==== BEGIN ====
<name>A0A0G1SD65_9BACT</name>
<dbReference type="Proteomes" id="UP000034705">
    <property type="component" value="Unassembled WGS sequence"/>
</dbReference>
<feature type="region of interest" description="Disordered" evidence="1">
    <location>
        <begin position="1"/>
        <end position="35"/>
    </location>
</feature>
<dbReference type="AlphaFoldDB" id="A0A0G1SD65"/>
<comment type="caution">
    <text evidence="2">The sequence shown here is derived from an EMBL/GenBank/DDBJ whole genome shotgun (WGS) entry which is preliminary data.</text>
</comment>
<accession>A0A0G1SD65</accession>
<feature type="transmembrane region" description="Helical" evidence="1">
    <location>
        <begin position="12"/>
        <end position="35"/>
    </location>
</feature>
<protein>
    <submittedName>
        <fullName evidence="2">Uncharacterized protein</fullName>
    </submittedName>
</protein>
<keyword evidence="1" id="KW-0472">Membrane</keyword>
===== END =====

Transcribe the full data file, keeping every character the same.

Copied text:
<name>A0A0G1SD65_9BACT</name>
<dbReference type="Proteomes" id="UP000034705">
    <property type="component" value="Unassembled WGS sequence"/>
</dbReference>
<feature type="region of interest" description="Disordered" evidence="1">
    <location>
        <begin position="1"/>
        <end position="35"/>
    </location>
</feature>
<dbReference type="AlphaFoldDB" id="A0A0G1SD65"/>
<comment type="caution">
    <text evidence="2">The sequence shown here is derived from an EMBL/GenBank/DDBJ whole genome shotgun (WGS) entry which is preliminary data.</text>
</comment>
<accession>A0A0G1SD65</accession>
<feature type="transmembrane region" description="Helical" evidence="1">
    <location>
        <begin position="12"/>
        <end position="35"/>
    </location>
</feature>
<protein>
    <submittedName>
        <fullName evidence="2">Uncharacterized protein</fullName>
    </submittedName>
</protein>
<keyword evidence="1" id="KW-0472">Membrane</keyword>